Monday, May 20, 2024

Ballot battle looming

Staff Writer | February 20, 2024 1:09 AM

POST FALLS — A movement to get an open primaries initiative on the November ballot in Idaho has collected more than 62,000 signatures.

The initiative, as well as ranked-choice voting, were outlined in two forums presented Sunday by the League of Women Voters of Kootenai County, one in Post Falls and one in Coeur d’Alene.

“We believe big improvements to the election system,” Luke Mayville said to about 25 people at Prairie View Elementary.

To get the initiative on the ballot requires 63,000 valid signatures statewide and signatures of 6% of voters in 18 of Idaho’s 35 legislative districts. The deadline is April 30. At least 50% of Idaho's voters would have to approve it.

Mayville said they hope to get 100,000 signatures to ensure they have enough valid ones.

“You can expect that this will be on the ballot,” he said.

There are two parts to the proposal.

Mayville said it would create a nonpartisan primary. Anyone would have the right to cast a ballot, regardless of party affiliation. All candidates would be on the same ballot.

“All you’re going to do is pick your favorite candidate,” Mayville said.

Idaho currently has a closed primary system, in place since 2011, which gives parties the ability to allow only those registered for their party to vote.

“The only way to vote in the Republican primary is to register as a Republican,” Mayville said.

He said that leaves Idaho 270,000 independents out in the cold.

“They are blocked from voting unless they give up their independent status,” Mayville said.

In the proposed open primary, the top four vote-getters would advance to the general election, where ranked-choice voting would come into play.

Ranked-choice voting means voters pick their favorite candidate and then, if they want, also select their second, third and fourth choices.

If no candidate gets a majority in the first round of counting, the last-place candidate is eliminated. Voters who picked the last-place candidate would have their votes redirected to their second-choice candidate and so on, until one candidate has earned a majority vote.

Mayville said tabulating the votes is more complicated, would require some new software, takes a bit longer and can seem confusing, but once given a chance, it’s easy to understand. He said other cities and states use it.

The idea is to “make sure people who are our elected officials have support from the broader community,” Mayville said. “Ranked-choice voting provides a way to guarantee the winner has broad support."

“We want all voters to have a voice,” he said.

Ed Morse, a member of North Idaho Republicans, said there is “hyper-partisanship in the country” and the interests of the people are not being represented.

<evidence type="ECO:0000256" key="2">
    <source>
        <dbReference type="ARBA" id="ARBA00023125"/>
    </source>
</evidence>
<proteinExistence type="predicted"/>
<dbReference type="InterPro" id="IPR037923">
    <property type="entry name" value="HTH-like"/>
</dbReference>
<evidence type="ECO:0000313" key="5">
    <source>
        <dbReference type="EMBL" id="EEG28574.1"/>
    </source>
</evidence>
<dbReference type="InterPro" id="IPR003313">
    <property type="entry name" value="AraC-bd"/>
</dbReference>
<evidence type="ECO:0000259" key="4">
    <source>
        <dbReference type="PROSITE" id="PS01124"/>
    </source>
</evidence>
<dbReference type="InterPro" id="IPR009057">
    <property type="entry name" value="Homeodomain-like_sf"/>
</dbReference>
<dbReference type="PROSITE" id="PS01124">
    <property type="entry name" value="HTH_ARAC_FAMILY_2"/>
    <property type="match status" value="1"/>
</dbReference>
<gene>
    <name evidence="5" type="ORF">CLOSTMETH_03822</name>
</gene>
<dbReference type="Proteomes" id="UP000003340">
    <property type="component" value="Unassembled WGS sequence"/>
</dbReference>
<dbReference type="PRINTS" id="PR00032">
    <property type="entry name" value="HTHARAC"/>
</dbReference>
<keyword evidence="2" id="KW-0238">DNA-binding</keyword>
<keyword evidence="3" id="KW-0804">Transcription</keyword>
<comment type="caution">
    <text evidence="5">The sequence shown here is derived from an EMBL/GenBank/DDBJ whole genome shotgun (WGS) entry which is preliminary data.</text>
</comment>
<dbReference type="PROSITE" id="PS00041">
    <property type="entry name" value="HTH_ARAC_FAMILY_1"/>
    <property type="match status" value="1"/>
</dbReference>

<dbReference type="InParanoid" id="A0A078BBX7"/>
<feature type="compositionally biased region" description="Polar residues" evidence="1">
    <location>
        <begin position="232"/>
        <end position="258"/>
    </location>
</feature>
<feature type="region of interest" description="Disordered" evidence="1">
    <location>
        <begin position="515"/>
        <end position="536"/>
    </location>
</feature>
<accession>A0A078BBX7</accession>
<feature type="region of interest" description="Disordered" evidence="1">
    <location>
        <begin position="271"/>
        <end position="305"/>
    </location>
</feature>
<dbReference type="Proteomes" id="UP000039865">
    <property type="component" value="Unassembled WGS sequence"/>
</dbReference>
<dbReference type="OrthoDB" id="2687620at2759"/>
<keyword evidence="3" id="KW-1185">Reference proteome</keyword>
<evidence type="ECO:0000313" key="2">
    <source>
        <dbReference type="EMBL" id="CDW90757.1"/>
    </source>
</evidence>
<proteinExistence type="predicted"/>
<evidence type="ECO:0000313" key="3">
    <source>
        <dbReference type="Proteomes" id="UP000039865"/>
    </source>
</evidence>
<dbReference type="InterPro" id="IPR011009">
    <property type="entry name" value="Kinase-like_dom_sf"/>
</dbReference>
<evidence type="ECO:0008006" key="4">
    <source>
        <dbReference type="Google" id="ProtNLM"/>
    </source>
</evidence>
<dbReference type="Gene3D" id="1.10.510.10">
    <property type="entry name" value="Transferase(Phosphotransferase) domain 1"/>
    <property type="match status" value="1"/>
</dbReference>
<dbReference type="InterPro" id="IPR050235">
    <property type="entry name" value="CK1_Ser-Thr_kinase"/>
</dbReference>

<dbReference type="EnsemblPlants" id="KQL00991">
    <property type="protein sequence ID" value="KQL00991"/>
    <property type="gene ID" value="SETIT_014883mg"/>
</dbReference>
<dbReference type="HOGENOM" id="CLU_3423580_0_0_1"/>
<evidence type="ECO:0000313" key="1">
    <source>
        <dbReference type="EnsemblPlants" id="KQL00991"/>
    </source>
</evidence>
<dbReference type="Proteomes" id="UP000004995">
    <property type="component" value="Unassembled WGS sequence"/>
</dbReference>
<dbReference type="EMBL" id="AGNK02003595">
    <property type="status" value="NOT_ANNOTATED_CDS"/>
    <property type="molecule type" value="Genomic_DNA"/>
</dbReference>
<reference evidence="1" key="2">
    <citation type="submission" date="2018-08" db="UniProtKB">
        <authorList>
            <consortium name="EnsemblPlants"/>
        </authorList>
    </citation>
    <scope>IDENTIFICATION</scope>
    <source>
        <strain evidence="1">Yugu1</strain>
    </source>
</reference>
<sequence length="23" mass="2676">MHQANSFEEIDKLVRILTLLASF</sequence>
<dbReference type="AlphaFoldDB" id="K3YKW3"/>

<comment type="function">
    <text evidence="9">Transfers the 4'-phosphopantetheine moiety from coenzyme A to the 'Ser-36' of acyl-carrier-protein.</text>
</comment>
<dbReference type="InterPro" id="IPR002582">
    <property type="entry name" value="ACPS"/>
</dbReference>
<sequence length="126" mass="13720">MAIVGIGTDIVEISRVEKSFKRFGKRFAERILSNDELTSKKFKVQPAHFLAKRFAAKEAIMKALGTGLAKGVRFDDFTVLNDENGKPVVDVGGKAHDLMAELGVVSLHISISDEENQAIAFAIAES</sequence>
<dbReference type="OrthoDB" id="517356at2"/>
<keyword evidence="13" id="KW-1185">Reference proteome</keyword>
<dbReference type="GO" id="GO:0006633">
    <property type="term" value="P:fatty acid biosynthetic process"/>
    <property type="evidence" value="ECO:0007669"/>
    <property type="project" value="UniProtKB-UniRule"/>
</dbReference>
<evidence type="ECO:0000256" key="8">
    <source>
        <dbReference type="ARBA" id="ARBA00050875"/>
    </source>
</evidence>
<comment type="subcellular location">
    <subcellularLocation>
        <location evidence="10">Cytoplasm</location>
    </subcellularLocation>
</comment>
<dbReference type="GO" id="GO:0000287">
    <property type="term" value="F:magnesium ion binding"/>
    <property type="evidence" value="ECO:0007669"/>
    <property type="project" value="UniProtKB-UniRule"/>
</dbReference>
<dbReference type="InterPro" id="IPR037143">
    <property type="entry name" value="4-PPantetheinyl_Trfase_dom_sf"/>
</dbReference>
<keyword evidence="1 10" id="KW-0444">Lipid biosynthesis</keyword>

He quoted President Thomas Jefferson, who said, “If I could not go to heaven but with a political party, I would decline to go.”

Morse commented on the presidential election.

“We have one presidential candidate who can’t tell the truth and we have another presidential candidate who can’t remember the truth. Is that really in the best interests of this country?” he said.

Morse said ranked-choice is the solution to partisanship. He said it would increase voter participation, input and control.

“That’s the reason why I support ranked-choice voting,” he said.

Christie Wood, in this case acting as a representative of Veterans for Idaho Voters, said there are about 150,000 veterans in Idaho and about half of them are independents.

“So all of those people who fought for democracy can’t vote unless they decide to join a party,” she said. “We don’t think that’s the spirit of America.”

Wood said Veterans for Idaho Voters will be out knocking on doors and giving public speeches on the open primary initiative.

“Voting is critical to us — that’s why we’re here,” she said.

Wood said when veterans can’t vote in a primary, “that’s just plain wrong.”

Brent Regan, chair of the Kootenai County Republican Central Committee, wrote that the open primary initiative, as proposed, would create voter confusion.

He pointed to wording of the initiative, which states: “Candidates could list any affiliation on the ballot, but would not represent political parties, and need not be associated with the party they name.”

“Candidates can say they are with one party when they are actually philosophically with a different party. That is the law they want you to approve,” Regan wrote in a recent column in The Press. “Democrats could put an “R” for Republican next to their name on the ballot even though they are affiliated with the Democrat party. They want you to approve a law that would make it legal to lie about party affiliation. Not a joke.”

Dorothy Moon, Idaho Republican Party chair, said in her speech Saturday at the Lincoln Day Dinner in Coeur d’Alene that her organization opposed ranked-choice voting.

She referred to it as an “election scheme” that would see a ballot with a lot of names and no way to audit it.

“For 250 years in this nation, it’s been one man, one vote, and it’s worked really well,” she said.

    People listen during a forum put on by the League of Women Voters of Kootenai County on open primaries and ranked-choice voting on Sunday at Prairie View Elementary School.
    Christie Wood speaks during a forum on open primaries and ranked-choice voting on Sunday at Prairie View Elementary School.